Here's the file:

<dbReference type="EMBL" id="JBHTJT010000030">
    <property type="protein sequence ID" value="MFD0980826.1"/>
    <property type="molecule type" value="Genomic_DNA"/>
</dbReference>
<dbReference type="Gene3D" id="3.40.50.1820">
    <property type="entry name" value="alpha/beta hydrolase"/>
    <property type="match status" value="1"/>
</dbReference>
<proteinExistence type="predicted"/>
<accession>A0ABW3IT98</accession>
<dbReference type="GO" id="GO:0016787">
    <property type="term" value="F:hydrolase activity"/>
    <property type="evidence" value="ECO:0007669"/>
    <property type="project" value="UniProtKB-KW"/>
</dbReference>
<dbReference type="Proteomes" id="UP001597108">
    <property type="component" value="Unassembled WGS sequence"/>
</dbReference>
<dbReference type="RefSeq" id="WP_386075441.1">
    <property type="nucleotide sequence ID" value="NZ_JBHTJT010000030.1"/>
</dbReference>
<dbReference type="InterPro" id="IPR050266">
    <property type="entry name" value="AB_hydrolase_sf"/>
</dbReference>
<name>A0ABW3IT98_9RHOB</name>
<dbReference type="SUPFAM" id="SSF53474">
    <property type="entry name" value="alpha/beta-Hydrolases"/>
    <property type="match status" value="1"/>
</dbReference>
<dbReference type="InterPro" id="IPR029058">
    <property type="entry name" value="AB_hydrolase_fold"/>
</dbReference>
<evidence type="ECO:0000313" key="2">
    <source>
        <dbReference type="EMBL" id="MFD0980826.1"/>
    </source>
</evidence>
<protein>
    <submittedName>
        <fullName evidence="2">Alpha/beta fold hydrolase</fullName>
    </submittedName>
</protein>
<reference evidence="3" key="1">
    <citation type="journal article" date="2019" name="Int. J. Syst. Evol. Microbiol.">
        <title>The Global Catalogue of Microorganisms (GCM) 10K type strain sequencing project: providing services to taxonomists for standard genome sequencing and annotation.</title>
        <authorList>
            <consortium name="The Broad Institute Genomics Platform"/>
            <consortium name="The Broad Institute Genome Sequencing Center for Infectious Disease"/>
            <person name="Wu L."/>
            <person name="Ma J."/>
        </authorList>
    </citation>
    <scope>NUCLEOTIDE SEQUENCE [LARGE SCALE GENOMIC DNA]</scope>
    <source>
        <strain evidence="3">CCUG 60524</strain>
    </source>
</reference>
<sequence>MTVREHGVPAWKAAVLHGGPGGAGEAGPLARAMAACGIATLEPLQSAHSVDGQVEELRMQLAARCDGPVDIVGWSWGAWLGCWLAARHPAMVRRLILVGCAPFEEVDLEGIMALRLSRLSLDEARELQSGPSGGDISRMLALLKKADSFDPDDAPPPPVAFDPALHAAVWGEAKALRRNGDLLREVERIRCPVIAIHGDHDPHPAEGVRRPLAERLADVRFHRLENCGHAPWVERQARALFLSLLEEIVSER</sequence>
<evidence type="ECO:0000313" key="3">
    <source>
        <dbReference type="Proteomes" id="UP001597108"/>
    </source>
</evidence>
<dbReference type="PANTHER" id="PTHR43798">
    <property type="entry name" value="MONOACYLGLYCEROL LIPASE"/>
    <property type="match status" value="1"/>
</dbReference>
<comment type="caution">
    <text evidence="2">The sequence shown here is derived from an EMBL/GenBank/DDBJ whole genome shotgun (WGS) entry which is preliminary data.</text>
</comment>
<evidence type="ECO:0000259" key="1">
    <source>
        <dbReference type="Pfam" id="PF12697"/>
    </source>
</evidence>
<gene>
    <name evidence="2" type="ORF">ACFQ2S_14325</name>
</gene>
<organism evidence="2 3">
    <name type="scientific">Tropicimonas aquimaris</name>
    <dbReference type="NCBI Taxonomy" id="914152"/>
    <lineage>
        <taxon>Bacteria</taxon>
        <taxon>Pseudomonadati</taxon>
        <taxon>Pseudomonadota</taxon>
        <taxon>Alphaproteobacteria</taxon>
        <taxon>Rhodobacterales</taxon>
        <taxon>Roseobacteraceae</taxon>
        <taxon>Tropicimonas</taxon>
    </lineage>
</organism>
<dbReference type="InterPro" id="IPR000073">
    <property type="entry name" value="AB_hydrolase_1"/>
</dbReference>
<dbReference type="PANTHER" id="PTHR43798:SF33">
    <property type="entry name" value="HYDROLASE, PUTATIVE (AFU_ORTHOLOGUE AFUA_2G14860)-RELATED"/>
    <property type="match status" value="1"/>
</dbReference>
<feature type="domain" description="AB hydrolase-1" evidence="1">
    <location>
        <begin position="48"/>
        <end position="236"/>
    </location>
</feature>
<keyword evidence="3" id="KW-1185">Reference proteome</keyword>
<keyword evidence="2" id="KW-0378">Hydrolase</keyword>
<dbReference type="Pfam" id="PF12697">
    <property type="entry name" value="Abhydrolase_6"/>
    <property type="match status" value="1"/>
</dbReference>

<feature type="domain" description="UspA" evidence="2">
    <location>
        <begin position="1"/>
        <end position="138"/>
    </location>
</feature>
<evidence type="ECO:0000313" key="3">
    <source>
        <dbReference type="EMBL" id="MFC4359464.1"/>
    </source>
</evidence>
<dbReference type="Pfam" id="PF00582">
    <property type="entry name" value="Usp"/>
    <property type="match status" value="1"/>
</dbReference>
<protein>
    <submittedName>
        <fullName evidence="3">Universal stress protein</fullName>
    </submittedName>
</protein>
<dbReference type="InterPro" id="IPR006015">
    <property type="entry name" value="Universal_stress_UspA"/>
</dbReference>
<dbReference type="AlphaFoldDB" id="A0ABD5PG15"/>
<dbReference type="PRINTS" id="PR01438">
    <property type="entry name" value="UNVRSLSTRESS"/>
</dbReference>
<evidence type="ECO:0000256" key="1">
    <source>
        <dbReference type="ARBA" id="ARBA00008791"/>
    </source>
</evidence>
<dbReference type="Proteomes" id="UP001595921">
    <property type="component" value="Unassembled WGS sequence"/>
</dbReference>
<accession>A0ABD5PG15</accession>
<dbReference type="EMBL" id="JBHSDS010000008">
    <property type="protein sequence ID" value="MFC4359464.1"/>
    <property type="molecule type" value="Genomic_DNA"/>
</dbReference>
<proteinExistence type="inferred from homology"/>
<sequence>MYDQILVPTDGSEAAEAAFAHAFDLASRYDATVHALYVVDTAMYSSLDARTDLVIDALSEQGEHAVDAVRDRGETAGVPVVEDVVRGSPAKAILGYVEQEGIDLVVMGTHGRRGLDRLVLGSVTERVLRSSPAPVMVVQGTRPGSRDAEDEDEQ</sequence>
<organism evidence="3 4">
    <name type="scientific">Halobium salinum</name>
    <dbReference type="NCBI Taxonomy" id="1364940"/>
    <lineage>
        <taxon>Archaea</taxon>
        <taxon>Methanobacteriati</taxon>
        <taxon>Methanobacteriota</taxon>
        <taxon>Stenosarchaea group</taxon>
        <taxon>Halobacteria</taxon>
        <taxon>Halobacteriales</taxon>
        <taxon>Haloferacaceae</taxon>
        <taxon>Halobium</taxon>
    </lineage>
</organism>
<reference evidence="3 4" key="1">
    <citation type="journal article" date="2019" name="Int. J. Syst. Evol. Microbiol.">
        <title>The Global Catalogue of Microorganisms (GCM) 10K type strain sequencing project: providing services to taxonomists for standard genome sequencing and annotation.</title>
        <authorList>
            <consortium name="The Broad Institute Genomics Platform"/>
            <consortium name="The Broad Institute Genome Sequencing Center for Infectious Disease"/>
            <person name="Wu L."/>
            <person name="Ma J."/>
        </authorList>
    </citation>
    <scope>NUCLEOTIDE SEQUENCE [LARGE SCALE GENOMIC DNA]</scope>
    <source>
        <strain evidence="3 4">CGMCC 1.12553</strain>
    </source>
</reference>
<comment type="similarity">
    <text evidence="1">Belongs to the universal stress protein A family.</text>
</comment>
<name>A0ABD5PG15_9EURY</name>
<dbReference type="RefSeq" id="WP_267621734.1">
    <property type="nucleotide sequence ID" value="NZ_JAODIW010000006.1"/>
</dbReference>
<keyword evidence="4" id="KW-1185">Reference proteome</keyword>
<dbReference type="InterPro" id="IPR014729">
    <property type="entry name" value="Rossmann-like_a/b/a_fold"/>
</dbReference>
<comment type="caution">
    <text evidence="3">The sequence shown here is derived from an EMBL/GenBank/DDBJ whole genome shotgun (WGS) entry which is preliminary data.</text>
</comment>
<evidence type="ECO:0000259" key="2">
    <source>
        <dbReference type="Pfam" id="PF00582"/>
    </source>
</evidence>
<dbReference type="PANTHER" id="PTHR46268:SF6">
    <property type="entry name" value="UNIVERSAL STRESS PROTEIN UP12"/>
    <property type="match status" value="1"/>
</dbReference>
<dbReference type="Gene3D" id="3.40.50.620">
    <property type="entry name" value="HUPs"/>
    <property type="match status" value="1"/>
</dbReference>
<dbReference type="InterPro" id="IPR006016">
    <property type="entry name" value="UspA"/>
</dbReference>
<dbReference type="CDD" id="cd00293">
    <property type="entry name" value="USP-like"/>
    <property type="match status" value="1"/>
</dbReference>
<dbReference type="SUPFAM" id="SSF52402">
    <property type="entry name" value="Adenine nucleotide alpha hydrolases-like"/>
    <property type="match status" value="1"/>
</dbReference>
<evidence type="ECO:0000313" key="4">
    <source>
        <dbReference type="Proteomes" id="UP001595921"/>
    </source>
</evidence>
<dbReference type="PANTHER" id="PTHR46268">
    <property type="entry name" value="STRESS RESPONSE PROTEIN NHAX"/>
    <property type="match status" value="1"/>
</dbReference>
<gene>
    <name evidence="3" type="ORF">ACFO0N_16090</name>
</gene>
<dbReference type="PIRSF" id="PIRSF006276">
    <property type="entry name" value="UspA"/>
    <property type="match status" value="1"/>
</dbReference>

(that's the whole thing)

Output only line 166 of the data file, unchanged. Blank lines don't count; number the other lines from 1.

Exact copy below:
</organism>